A reality every advertiser has to grapple with is understanding how your customers arrive at purchase, which is a process that has become less and less linear over the years. However, with Multi-Channel Funnels reporting in Google Analytics, you’re not totally left in the dark.

First unveiled in 2011 and polished over the years, Multi-Channel Funnels includes an extremely valuable set of reports for diagnosing users’ engagement with your site and their path to conversion.

Our goal is to help illuminate the functions of these reports to help you investigate and better understand your audience.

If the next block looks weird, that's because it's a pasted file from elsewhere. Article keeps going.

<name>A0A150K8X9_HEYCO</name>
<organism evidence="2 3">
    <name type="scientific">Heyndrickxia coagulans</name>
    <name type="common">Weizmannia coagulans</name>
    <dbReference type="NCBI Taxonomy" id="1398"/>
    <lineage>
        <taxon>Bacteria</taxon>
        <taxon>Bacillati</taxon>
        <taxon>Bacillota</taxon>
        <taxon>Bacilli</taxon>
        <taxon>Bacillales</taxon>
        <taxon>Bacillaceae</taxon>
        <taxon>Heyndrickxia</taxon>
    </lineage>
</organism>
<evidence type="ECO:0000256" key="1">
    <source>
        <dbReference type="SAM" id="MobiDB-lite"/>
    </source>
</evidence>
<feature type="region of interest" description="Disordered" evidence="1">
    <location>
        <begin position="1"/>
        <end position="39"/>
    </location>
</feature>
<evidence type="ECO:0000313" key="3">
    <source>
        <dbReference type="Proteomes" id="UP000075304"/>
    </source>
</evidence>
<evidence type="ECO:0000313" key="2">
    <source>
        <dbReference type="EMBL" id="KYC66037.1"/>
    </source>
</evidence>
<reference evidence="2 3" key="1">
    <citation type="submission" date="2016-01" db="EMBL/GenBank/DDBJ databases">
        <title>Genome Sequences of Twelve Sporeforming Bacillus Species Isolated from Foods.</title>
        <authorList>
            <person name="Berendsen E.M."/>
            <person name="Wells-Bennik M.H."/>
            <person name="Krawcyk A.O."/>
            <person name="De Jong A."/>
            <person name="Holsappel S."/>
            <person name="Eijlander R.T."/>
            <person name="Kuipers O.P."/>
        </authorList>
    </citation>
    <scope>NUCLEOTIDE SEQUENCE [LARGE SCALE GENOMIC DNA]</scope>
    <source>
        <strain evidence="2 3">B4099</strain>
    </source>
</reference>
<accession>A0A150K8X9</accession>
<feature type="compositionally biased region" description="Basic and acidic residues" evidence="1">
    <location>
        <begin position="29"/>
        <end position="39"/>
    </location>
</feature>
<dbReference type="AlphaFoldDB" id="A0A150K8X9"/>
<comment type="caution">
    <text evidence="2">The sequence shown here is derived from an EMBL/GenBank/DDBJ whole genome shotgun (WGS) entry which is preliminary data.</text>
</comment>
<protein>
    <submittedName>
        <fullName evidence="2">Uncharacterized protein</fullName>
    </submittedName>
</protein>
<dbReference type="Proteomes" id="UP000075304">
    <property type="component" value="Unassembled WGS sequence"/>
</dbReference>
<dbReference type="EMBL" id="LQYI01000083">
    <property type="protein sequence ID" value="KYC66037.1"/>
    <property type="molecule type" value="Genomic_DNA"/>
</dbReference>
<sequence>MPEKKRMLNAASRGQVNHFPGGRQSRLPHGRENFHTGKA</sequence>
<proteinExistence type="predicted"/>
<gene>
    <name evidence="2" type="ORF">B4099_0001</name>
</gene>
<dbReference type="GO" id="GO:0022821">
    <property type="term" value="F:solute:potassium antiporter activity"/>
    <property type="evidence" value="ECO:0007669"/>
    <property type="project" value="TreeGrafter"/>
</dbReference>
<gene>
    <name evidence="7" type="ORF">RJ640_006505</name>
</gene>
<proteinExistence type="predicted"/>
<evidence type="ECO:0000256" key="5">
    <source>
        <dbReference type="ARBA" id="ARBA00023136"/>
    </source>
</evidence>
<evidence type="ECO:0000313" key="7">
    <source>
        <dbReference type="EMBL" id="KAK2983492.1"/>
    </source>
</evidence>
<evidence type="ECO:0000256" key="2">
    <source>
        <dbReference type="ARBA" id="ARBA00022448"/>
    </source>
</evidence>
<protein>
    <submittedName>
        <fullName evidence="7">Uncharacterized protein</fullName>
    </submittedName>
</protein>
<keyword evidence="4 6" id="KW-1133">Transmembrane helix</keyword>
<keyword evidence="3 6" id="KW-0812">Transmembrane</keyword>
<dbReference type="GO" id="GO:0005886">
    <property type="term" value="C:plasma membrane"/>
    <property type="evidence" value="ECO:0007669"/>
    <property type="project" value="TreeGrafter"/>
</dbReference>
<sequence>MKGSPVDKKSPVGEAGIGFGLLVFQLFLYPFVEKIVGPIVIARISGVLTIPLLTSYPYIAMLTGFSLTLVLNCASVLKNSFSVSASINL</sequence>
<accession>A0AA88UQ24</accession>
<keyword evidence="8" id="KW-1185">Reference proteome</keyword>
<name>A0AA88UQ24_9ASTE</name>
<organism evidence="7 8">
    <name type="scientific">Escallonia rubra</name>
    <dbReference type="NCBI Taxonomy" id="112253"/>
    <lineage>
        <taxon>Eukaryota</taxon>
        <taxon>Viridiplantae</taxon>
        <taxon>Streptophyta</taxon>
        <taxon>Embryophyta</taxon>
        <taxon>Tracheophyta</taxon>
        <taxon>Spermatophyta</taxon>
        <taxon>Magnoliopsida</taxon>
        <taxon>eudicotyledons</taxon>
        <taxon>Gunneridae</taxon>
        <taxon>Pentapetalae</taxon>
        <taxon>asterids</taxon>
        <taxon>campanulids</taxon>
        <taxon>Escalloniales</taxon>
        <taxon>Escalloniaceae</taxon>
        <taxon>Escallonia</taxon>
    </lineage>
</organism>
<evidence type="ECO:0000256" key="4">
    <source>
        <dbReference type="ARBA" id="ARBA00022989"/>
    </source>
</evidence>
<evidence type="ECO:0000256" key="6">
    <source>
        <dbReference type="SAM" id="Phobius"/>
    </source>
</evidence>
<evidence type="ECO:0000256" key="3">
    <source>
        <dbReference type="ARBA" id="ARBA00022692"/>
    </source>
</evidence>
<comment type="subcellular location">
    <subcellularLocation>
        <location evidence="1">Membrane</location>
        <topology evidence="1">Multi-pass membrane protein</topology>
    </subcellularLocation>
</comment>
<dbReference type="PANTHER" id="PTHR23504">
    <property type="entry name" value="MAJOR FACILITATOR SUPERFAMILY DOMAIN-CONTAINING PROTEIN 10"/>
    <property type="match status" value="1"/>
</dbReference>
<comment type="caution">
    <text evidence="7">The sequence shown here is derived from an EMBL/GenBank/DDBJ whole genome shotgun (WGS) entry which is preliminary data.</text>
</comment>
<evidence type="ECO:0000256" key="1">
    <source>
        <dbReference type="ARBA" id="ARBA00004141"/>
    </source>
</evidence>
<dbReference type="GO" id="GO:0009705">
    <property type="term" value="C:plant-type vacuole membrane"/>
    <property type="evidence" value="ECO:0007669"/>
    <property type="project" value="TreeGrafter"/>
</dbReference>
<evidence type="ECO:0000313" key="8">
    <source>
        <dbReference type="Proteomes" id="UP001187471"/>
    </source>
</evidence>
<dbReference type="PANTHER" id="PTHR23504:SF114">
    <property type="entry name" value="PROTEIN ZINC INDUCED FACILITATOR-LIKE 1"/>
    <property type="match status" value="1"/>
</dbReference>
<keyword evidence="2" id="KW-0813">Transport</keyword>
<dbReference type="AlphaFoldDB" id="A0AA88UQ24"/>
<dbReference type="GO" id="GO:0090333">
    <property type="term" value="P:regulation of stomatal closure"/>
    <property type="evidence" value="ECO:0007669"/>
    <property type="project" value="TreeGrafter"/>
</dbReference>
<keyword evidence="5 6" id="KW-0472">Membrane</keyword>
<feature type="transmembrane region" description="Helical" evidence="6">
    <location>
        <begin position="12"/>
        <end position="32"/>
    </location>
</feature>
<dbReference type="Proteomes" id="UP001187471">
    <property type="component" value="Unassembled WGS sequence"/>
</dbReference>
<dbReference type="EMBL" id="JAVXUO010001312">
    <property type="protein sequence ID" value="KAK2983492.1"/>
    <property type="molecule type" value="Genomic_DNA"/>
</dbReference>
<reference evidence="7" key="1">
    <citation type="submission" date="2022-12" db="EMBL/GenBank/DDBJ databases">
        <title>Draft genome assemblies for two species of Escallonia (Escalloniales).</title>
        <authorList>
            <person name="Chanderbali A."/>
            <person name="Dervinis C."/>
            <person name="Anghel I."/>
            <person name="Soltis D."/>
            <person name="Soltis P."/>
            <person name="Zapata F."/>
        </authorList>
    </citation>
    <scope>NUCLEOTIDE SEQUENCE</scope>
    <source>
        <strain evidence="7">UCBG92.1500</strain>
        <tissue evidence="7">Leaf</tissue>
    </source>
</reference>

When approached tactically, you can easily pinpoint which channels are driving more upper or lower funnel activity (outside of directly converting audiences), and which have less impact.

Where do I find these reports?

These reports are all contained in the “Conversions” reporting section – note that you must already have conversion tracking or ecommerce transaction tracking in place with existing data. The bigger your data set (quarters, years), the more insight you will have.


What report settings do I use?

Before getting into all the reporting that is available, you should first consider what report settings are a best fit for your analysis.

Keep in mind that most reports in MCF are intended to focus on a subset of converters who have a longer path length (the number of site visits before purchase/conversion).

“Path Length” is a drop-down box at the top of most reports in MCF: